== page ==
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The Counselor, a place to start

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As a place to start this blog, The Counselor is as good as any. It sits at the nexus of so much I want to talk about here. The Modern West (not the Kevin Costner band, but I’m sure I’ll get around to that eventually), El Paso/the Border as well as the style and culture of all those things.

 

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It’s like Traffic, but….well….look at Fassbender!

 

 

First, let me say, leave it to Ridley Scott to make a movie in which the first scene is six minutes of Penelope Cruz begging for various sex acts to be performed upon her and have the result be well shot but strangely boring.

Beyond that, this film is superficially set in El Paso and  surrounding environs. Utah and England stand in for El Paso more often than not, but there’s some great pick up shots that manage to alllllmost capture El Paso, but not quite. And here’s why:

El Paso is a strange bird and hard to capture on film. It’s certainly Texas-y in a cowboy, wild-west kind of way, but it’s also very Mexican, sitting across the river from Cd. Juarez, with whom it shares a symbiotic relationship. (the two cities form the largest international metroplex in the world) There’s also a subtle international flavor to El Paso due the college, the military base, and all the cross-border commerce. We don’t have the West Texas drawl (that ends in Ft. Hancock) or a lot of cultural threads common to the rest of Texas (dancehall culture, oil, etc.) El Paso is closer to Phoenix and Santa Fe than Austin. El Paso and Juarez are very much the nucleus of their own little universe, and have been for a very long time.

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El Diario de Juarez would have had this headline. (And better reportage on drug violence.)

For the most part, The Counselor could be set anywhere in the Southwest except El Paso and Juarez feature so prominently in stories of the drug wars. It doesn’t make as much sense to set this in say, Tucson. Michael Fassbender is the titular Counselor, who goes into some narco business with his weird club owner buddy Reiner (Javier Bardem looking like the sort of burnt  super-fresa club owner guy I could kinda see living here.). Penelope Cruz is Laura, The Counselor’s love interest (she doesn’t get to do much) and Brad Pitt is Westray the cocaine cowboy wearing the same stupid 70’s western suits that every costume designer thinks SOMEBODY has to wear in this sort of movie. Cameron Diaz plays Malkina, Reiner’s girlfriend, a femme fatale who sets the wheels in motion for everyone to die. There’s some pretty obvious symbolism. (Malkina has cheetah spots tattooed on her, Reiner owns cheetahs. The cheetahs are loosed in an ugly bout of drug violence. Cheetahs are predators. So are jaguars. Jaguars are native to Mexico and the border regions, though they’ve been hunted to near extinction. Jaguars making a reappearance as Mexico erupts into horrifying spasms of violence would probably have been too obvious, I guess. And too Mexican. This movie seems strangely white washed for taking place in a city that is 82% Hispanic.) There’s some trademark McCarthy pondering that sound great despite the fact that no living human would ever utter such a thing in a real conversation. In general, you get your usual Hollywood scenes of grime covered Mexicans (who don’t listen to Mexican music or speak Mexican Spanish and only seem to work really grubby jobs) doing drug things while yuppie types fret about money and morality. The two rarely meet and when they do, it’s ugly and bloody.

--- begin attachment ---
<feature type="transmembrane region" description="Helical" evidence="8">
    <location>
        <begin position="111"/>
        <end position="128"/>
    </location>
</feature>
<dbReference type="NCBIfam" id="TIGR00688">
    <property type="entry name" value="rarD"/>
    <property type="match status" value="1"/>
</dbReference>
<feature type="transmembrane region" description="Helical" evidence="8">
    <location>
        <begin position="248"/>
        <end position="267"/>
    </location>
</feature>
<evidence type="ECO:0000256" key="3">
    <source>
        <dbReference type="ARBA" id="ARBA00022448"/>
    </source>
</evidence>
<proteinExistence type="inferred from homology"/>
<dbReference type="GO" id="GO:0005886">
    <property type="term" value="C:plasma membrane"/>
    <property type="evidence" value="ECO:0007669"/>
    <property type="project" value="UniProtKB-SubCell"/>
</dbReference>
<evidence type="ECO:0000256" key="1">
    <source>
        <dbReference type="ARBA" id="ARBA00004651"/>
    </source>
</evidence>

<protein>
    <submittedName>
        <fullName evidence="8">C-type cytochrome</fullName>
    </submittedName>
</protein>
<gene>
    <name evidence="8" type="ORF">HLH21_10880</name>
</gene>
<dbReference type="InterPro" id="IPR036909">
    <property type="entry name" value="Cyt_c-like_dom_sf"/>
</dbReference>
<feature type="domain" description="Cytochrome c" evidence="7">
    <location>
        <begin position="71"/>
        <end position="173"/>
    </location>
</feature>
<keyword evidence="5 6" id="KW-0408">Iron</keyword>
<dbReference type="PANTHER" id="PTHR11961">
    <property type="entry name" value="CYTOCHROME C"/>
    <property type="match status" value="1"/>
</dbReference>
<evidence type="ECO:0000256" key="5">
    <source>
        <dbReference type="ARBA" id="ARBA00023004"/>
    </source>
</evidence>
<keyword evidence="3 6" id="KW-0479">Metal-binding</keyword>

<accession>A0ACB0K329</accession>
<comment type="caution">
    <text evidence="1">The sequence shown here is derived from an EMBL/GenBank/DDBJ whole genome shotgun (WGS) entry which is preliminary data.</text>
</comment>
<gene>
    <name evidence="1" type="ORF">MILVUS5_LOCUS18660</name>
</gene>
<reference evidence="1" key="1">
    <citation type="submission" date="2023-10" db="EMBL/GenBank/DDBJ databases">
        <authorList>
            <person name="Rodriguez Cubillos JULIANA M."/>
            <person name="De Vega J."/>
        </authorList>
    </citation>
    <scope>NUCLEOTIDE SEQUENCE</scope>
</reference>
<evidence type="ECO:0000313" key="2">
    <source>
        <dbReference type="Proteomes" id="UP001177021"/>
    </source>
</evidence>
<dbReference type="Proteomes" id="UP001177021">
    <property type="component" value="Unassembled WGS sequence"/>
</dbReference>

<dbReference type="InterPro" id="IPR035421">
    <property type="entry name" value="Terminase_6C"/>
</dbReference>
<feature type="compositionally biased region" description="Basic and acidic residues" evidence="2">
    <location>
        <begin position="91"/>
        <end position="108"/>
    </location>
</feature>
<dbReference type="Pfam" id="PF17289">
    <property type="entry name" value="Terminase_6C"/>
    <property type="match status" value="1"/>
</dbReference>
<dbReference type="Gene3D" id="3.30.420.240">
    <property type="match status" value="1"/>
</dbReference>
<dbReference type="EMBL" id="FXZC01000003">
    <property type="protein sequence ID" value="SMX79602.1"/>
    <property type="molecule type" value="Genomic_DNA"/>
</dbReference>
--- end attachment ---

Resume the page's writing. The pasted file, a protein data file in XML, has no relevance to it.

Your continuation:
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Almost no one dresses like this unironically anymore. 

 

As a portrait of life in El Paso, it fails. It also fails the first test for all artistic endeavors, it’s not very entertaining. Better direction could have taken the tension in McCarthy’s screen play and ratcheted it to a bloody denouement. As commentary on the modern West and the world in general it doesn’t have much to say beyond pointing out how abysmally disappointing humans can be when you throw money and power at them. McCarthy’s novels (and this screenplay) are essentially brainy action movies. The Coen Bros. seemed to grasp this with their adaption “No Country For Old Men” and they made a more passable stab at capturing the rhythms, culture and look of West Texas. If you stick with me, I’ll try to do the same.

 

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About Seth

Bury my heart in West Texas.

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